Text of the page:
Macy's Parade of Vigilance Sniffs out Terrorism
Macy's Parade is a sign of Vigilance, a symbol of peace and prosperity for the children.  Yet we are forced to have bomb sniffing dogs patrol the balloons and parade route, and to keep a watchful eye for anyone who is suspected of turning the innocent into victims.   Why?   What drives someone to let the blood of the innocent?   How can we be thankful we have Sentinels of Vigilance looking out for us?  What can we do to rid the world of Thanksgiving Terrorism?


Friday--November 29, 2002—Ground Zero Plus 443
Bomb Sniffing Dogs Protect
The Kids At Macy's Parade

Cliff McKenzie
   Editor, New York City Combat Correspondent News

       GROUND ZERO, New York City, Nov. 28 --  There's something Vigilant about the Macy's Day Parade.   It quiets the Beast of Terror, at least for a few hours.  It reminds us all the world can be a place of peace and prosperity--except for the Bomb Sniffing Dogs.   They put a crimp in the festivities.

Vigilant  Bomb-Sniffing Lab on Thanksgiving Eve

    The Terror-Hunter dogs reminded me that Terrorism was doing push ups.  I caught the dogs patrolling Charlie Brown, Big Bird, Little Bill and Mr. Monopoly on Thanksgiving Eve when my wife and I took the grandkids up to watch the inflation of the parade balloons.   The canine Vigilance Dogs were reminders that we can't take peace and prosperity for granted...that someone has to be the Vigilance Keeper...someone has to keep his or her snout to the ground, sniffing, always alert to the nefarious danger of Terrorism's Fear, Intimidation and Complacency.
         Nothing is more poignant than Vigilance designed to protect the children.   Macy's Parade is all about the children--both the ones buried in the adults, and the ones alive and well in the children who are still wrapped in the cocoon of innocence where pigs can fly, and cows can jump over the moon and imaginary creatures can fly from 77th Street on Central Park West all the way to Herald Square.   The 77th Annual Macy's Parade was back to a more traditional role.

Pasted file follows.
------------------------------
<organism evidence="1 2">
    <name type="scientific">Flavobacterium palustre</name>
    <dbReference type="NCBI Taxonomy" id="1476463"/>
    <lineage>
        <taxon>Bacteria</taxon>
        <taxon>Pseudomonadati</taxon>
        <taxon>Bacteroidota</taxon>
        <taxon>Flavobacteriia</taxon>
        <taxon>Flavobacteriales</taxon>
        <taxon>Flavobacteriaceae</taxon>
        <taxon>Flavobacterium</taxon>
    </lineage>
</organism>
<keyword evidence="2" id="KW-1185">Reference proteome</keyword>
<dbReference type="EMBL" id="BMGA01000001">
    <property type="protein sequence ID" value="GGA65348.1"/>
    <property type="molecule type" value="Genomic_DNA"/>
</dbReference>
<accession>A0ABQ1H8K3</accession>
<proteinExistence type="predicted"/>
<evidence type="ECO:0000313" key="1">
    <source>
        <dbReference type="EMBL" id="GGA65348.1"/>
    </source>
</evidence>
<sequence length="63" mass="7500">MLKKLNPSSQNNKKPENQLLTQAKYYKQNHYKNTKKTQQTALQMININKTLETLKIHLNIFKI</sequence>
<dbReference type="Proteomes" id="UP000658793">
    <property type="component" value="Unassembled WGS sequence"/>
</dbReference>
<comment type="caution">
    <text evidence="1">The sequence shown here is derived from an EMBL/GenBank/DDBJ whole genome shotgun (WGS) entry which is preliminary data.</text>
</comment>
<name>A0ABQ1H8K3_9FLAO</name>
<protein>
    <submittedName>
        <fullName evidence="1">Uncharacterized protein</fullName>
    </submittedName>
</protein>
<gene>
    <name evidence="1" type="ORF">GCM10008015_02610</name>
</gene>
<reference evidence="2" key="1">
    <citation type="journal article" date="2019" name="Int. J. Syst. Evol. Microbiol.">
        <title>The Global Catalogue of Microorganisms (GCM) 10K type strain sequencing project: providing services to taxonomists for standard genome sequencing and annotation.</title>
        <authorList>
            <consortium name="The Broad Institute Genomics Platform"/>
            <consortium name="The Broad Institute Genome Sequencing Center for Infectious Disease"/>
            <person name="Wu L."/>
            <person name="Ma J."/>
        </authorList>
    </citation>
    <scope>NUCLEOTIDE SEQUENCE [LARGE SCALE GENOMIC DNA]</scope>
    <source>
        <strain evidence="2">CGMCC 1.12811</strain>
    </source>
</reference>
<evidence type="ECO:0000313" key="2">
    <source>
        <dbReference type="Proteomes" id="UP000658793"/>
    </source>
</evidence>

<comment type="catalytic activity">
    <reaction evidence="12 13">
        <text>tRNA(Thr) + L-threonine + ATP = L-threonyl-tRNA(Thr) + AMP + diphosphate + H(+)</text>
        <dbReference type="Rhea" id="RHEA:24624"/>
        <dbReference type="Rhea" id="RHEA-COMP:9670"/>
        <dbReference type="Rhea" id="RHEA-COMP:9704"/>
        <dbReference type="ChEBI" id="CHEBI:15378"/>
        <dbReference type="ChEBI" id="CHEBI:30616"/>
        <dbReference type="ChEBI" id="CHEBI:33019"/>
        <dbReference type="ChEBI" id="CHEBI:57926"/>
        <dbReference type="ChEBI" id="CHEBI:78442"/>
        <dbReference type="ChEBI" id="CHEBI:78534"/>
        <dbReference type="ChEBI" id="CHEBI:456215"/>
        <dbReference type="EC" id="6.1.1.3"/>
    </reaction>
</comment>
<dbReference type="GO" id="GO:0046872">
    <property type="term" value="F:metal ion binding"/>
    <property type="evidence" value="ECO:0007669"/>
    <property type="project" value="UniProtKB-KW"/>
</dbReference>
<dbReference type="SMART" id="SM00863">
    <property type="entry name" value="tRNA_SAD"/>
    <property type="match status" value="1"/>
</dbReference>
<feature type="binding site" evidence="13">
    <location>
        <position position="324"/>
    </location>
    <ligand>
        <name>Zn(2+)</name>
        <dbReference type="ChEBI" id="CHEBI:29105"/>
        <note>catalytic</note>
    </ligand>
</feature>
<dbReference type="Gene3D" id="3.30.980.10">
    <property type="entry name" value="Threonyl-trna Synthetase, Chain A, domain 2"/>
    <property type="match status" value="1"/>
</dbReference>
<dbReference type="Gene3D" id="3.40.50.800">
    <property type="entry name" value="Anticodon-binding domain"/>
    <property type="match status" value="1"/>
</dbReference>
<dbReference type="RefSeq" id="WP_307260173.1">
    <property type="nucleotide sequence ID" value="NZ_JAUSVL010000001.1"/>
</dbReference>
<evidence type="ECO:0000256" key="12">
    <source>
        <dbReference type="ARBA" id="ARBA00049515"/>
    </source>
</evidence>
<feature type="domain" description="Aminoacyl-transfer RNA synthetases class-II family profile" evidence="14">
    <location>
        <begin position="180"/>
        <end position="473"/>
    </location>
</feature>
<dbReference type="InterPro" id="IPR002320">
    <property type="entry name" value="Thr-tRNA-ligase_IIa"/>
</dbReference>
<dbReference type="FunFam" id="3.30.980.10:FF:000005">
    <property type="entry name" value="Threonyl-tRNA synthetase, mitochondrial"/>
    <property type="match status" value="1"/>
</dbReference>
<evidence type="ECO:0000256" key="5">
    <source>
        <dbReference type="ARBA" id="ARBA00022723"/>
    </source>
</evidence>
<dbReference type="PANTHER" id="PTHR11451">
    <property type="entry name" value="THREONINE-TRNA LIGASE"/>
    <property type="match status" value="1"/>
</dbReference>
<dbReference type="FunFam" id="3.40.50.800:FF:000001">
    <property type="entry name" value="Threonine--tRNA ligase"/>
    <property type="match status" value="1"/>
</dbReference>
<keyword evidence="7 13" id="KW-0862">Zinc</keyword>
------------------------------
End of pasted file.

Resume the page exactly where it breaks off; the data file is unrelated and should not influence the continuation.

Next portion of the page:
Last year, following Nine Eleven, it wore a patriotic theme.  This year, it was more "traditional," eliciting the imagination of the child within.
       Charlie Brown kicked off the 14 giant helium filled balloons tethered by a football team of balloon handlers guiding Charlie down the parade route.   After being absent for 12 years, Kermit the Frog made the scene and Little Bill, the first African-American figure, made his debut.

       To help boost the festive spirit 1,000 cheerleaders danced and kicked and chanted while 500 clowns and 12 marching bands trumpeted their way past millions of heavily clothed New Yorkers sardined along the route.   Twenty-five floats cruised by, ranging from one resembling a beautiful swan to a centipede character vermiculating its way down Central Park West with Soprano star, Meadow Soprano (Jamie Lynn Sigler) riding on its head.

    It was a fun time.   I almost forgot I was a Terror Hunter.
     We got up early to go to the parade, around 5a.m.   Each Thanksgiving I meet some friends around 66th and Central Park West, a tradition I have upheld whenever I'm in New York City for the holiday.   We talk and share our gratitude for the day and year, and then go about the day, trying not to savor the blessings of life.
        At the pre-dawn of the day, there are lots of empty spaces along the parade route.    But within a few hours the streets  become a crush of human beings with their children, jockeying for prime spots to see the magic unfolding of clowns dancing down the streets, confetti being thrown in the air, marching bands from all over the country, and the magic of balloons filling the air as though gravity was suspended for all children's most imaginative characters.

Confetti fun along the parade route